Original Scientific Article
Vascular endothelial growth factor (VEGF) in abdominal fluid in dogs with oncological and non-oncological diseases
Tsanko Hristov*

Mac Vet Rev 2019; 42 (2): 163 - 168

10.2478/macvetrev-2019-0021

Received: 15 April 2019

Received in revised form: 02 July 2019

Accepted: 03 August 2019

Available Online First: 31 August 2019

Published on: 15 October 2019

Correspondence: Tsanko Hristov, hristov_vet@abv.bg
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Abstract

The vascular endothelial growth factor (VEGF) is a multifunctional cytokine stimulating the growth of vascular endothelial cells, survival and proliferation, inhibiting apoptosis. It is one of the most potent stimulants of vascular permeability. VEGF is found at high levels in inflammatory and tumour-associated pleural and abdominal effusions and is involved in their occurrence. In the present study, the blood plasma and abdominal fluid VEGF levels were assayed in thirty-one client-owned dogs with neoplastic and non-neoplastic diseases by means of enzyme-linked immunosorbent assay (ELISA). The VEGF concentration in abdominal fluid of dogs (n=6) with ascites was 190.70±34.35 pg/ml, in dogs (n=6) with peritonitis: 1449.81±365.42 pg/ml and in dogs (n=9) with tumour-associated effusion: 1993.13±202.56 pg/ml. Blood plasma VEGF of healthy dogs (control group, n=10) was 36.79±5.72 pg/ml, in dogs with ascites: 57.92±2.88 pg/ml, in dogs with peritonitis: 76.98±7.24 pg/ml and in dogs with tumour-associated effusion: 173.50±40.9 pg/ml. There were substantial differences between blood plasma and abdominal fluid VEGF levels.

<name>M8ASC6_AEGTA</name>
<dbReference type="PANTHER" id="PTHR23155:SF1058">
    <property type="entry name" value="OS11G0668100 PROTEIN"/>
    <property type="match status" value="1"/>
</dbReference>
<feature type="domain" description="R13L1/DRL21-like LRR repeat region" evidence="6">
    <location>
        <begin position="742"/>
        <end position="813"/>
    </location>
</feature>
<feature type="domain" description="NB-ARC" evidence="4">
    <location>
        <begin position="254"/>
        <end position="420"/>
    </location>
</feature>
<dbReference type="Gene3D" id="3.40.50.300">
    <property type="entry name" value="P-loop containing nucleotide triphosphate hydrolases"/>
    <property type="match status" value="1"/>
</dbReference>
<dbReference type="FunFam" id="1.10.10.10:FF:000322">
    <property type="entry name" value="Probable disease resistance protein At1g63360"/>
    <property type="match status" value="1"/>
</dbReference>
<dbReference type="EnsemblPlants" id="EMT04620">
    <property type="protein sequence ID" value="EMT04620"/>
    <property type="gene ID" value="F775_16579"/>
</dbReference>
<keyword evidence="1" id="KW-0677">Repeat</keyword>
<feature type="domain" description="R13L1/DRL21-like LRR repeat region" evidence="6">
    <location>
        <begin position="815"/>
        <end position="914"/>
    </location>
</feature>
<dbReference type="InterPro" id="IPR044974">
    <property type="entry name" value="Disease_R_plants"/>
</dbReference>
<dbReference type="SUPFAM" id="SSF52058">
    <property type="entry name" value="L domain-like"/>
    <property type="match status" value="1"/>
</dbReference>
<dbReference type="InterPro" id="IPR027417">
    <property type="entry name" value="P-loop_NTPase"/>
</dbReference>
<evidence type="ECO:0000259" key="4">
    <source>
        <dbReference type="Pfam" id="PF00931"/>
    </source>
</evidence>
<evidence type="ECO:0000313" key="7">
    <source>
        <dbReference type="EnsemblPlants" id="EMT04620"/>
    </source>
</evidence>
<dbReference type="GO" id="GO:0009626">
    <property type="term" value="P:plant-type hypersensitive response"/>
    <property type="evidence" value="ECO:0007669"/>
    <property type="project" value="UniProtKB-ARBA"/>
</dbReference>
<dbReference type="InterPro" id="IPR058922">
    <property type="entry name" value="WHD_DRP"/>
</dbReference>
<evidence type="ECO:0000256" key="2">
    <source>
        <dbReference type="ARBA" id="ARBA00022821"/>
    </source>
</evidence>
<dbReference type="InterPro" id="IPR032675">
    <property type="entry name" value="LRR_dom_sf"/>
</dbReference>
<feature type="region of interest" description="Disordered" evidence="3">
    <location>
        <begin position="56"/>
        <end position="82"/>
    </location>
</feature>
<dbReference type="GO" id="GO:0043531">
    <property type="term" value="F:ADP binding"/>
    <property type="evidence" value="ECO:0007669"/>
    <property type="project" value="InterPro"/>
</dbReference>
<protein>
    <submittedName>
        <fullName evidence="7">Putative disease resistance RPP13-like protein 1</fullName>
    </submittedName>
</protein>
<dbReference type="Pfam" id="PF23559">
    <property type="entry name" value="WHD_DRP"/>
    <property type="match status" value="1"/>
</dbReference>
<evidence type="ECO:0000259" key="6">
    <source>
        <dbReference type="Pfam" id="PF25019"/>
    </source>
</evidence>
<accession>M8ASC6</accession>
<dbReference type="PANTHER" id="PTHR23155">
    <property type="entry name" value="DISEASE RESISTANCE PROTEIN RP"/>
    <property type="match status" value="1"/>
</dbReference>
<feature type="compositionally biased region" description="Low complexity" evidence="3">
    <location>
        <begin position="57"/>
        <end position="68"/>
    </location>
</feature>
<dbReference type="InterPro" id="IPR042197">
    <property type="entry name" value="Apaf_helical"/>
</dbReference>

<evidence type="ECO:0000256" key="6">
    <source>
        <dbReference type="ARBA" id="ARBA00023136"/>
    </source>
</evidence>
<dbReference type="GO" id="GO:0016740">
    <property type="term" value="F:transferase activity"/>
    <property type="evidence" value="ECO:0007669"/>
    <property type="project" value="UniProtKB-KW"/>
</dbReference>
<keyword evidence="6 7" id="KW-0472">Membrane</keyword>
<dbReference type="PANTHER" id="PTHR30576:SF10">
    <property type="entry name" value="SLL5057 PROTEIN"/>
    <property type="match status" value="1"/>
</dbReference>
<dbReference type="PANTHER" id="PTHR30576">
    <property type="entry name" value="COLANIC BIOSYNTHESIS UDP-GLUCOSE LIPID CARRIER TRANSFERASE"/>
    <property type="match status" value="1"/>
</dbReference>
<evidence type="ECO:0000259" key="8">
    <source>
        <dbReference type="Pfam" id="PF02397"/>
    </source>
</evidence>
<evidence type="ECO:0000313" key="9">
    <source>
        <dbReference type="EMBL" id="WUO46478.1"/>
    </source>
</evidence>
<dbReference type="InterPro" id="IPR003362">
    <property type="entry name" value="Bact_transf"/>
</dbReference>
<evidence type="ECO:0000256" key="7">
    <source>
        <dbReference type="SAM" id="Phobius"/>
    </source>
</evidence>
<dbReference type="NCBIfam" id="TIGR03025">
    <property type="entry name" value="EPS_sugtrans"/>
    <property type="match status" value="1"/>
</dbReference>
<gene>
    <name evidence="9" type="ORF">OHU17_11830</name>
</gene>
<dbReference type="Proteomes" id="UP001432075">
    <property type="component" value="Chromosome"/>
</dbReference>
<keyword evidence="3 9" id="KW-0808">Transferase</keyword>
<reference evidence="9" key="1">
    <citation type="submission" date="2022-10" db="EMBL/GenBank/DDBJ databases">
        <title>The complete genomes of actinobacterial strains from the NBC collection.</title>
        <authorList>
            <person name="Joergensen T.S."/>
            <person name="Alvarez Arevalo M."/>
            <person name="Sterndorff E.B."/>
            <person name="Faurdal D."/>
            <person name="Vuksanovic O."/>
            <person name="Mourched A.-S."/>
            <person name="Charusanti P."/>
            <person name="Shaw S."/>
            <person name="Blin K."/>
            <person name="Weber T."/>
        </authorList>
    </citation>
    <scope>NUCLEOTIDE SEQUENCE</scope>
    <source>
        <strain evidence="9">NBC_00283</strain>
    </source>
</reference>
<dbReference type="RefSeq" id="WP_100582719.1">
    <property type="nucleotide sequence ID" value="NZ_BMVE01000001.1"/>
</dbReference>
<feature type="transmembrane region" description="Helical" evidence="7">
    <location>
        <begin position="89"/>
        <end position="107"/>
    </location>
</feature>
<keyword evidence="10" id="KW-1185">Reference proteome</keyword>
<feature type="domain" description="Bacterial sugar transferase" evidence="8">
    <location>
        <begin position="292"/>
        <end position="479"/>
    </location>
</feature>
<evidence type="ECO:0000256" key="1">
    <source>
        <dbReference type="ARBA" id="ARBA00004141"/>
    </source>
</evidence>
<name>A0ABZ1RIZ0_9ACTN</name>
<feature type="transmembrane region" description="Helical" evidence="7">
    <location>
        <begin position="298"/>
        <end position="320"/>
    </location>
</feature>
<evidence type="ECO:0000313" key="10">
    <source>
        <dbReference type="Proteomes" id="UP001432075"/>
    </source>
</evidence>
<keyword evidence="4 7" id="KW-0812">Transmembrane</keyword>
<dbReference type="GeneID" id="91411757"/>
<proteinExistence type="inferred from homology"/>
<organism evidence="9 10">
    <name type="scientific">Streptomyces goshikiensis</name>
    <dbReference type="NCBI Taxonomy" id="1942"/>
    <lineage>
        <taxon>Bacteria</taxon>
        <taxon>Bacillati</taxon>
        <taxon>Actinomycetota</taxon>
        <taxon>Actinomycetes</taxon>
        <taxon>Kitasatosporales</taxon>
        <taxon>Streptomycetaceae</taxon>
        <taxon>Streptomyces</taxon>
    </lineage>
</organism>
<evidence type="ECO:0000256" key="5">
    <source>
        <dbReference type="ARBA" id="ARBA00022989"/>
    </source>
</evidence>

Keywords: vascular endothelial growth factor, abdominal fluid, tumours, dogs

INTRODUCTION

The vascular endothelial growth factor (VEGF) is a glycoprotein with strong mitogenic activity on endothelial cells. It mediates the inhibition of some apoptosis mechanisms and thus, enhances cell survival (1, 2). It increases vascular permeability (3). VEGF is one of the most potent and earliest inductors of physiological and pathological angiogenesis and lymphangiogenesis (1). Its role in oncogenesis has been confirmed in various types of tumours in humans (4, 5, 6) and in dogs (7, 8, 9). In healthy adults, physiological VEGF production is limited to wound healing and the female reproduction cycle (10, 11). Researchers have reported high levels of VEGF in inflammatory and tumour-associated peritoneal and pleural fluid in humans (12, 13, 14). Similar studies in veterinary medicine, in particular in dogs, are limited (3, 15, 16), which was the incentive for the present study.

MATERIAL AND METHODS

Thirty-one client-owned dogs, presented to the Small Animal Clinic at the Faculty of Veterinary Medicine, Trakia University - Stara Zagora, were divided in four groups:
  • A control group consisting of ten clinically healthy dogs form both genders (5 male and 5 female), of different breeds (German Shepherd, Rottweiler, Staffordshire Bull Terrier, Cocker Spaniel, Pitbull, Siberian Husky, and 4 mix breed dogs), aged 4–11 years. It was used for comparison of plasma VEGF concentration.